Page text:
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Old September 28th, 2010, 07:50 PM
OwnedByCritters OwnedByCritters is offline
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Question 4 Month Old kitten, loose stools, gas.

Hey all, new here.
I have a ginger tabby named Artie who was rescued from an abandonment situation. Some jerk dumped him out behind a factory. I've had him for about 2 months. He has been to the vet for vaccinations and de-worming, and I had them check his stool for parasites and infective organisms, and it came up negative.

He was quite underweight and had stunted growth when he was rescued, but he has since tripled his weight and doubled (at least!) his size. He has an appetite that just won't quit. He's growing so fast.

The problem is his bowels. He has loose stools and wicked, room-clearing gas. The stools are liquid, and he passes a lot of gas while passing the stool. He also passes gas when he is picked up, when he is relaxed, and when he is playing actively. The loose stools aren't happening all the time, but he passes at least one liquid stool every second day. He has, and always has had, a pronounced belly, which makes him look a bit like he swallowed a football.. skinny at both ends, bulgy in the middle. The stools are usually fairly light in colour and smell terrible. His box is in the bathroom, and I have to turn on the fan and spray air freshener in there after he's been.

He gets a mix of Wellness brand canned food and Fancy Feast canned food (I know, but he absolutely loves the FF, and I add it only because he'll turn up his nose at the Wellness without it) and Science Diet Developmental Formula dry food. He isn't as fond of the dry, but will eat it if he has nothing else out for him. He is fed the wet food twice a day and the dry is available all the time. He does not get human food.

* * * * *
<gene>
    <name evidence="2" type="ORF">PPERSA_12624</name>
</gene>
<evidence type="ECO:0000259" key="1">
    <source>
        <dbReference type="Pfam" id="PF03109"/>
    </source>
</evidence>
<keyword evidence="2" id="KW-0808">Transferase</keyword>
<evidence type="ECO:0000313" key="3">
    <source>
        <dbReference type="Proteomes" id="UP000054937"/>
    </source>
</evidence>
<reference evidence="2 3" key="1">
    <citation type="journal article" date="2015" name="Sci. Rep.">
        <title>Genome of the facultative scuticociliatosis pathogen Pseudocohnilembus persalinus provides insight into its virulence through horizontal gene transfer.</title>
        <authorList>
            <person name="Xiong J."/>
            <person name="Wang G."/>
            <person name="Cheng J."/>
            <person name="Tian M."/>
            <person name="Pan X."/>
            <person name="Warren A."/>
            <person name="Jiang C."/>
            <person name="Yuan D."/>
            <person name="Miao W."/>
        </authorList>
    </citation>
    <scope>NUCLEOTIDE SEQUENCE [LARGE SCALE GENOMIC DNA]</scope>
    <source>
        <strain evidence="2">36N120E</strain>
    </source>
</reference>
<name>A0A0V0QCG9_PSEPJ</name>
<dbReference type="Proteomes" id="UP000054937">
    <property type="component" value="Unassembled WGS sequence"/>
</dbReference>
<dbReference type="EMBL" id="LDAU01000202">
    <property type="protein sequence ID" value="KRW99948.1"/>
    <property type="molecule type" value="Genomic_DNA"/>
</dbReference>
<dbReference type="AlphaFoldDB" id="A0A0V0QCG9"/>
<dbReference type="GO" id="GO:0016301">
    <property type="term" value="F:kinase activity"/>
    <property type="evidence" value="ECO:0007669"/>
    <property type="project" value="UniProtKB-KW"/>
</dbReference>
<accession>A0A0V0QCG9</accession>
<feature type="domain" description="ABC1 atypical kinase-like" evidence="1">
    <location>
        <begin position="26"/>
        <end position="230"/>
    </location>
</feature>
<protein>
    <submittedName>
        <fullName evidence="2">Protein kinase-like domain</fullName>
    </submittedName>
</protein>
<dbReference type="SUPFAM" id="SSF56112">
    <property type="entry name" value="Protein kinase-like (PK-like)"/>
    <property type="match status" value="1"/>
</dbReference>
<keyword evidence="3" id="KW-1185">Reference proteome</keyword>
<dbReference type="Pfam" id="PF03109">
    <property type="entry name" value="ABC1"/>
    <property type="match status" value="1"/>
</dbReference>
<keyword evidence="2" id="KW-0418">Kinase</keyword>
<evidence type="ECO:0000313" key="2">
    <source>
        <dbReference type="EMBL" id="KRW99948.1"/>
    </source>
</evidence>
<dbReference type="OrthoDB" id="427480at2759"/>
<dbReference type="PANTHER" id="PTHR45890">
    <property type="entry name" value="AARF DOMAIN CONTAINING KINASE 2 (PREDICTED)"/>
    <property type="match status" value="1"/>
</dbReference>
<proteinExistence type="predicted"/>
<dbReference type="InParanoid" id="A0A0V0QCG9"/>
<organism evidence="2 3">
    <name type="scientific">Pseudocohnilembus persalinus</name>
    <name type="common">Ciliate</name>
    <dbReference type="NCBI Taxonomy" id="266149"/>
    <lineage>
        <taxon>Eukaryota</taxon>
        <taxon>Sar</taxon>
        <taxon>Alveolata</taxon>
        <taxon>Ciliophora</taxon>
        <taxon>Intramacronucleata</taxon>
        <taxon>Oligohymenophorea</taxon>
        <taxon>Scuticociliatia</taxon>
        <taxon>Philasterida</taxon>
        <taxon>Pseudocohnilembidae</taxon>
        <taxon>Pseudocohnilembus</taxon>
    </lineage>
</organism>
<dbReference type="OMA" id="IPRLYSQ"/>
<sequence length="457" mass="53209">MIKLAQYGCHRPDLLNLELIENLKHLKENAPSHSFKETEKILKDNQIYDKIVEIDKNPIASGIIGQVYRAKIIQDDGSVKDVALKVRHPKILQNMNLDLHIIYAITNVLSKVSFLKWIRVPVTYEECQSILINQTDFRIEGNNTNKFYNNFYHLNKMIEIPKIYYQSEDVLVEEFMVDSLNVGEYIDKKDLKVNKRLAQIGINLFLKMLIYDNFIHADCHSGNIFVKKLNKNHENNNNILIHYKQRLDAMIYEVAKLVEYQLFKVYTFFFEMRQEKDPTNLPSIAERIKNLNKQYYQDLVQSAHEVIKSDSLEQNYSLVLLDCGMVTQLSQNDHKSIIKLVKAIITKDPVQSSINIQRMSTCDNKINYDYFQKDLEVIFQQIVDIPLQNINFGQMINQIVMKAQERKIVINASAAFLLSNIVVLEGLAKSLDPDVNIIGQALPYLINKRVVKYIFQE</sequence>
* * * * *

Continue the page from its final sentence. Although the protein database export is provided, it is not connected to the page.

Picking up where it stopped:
He's an active, energetic, playful, affectionate kitten who shows no sign of feeling ill. His appetite is amazing. He has energy to spare. His coat is lovely. He looks and acts like a healthy kitten. His only problem is the bowels. Could he have irritable bowel? Can cats have Crohn's Disease or Coeliac?
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Old September 28th, 2010, 08:05 PM
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kathryn kathryn is offline
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Hi there! Welcome to the forum! First things first, the Science Diet has got to go! And the fancy feast as well. A limited ingredient diet is really the way to go now using something like duck and potato to go easy on his stomach

Quote:
Chicken By-Product Meal, Whole Grain Corn, Corn Gluten Meal, Animal Fat (preserved with mixed tocopherols and citric acid), Brewers Rice, Chicken Liver Flavor, Fish Oil, Flaxseed, Dried Egg Product, Soybean Mill Run,
Random chicken parts, tons of corn and soybean scraps would be enough to make anyones tummy hurt

Secondly, a more intense round of deworming would be what I would do. Legally I can't prescribe anything for you of course, but if this were a shelter animal I can tell you he would be put on Albon, Panacur and probably Metronidazole as far as prescription medications go. I would ask my veterinarian about these medications to see what they had to say.


Cats can have IBS and other digestive disorders, but it is far more likely this is a dietary issue or a bacterial infection. I see that you say the stool sample was checked, but sometimes Coccidia can be overlooked. It's ova are very tiny and often look like air bubbles. I often overlook them on fecals (hence why I never volunteer to do them!). Albon is the treatment you need for this.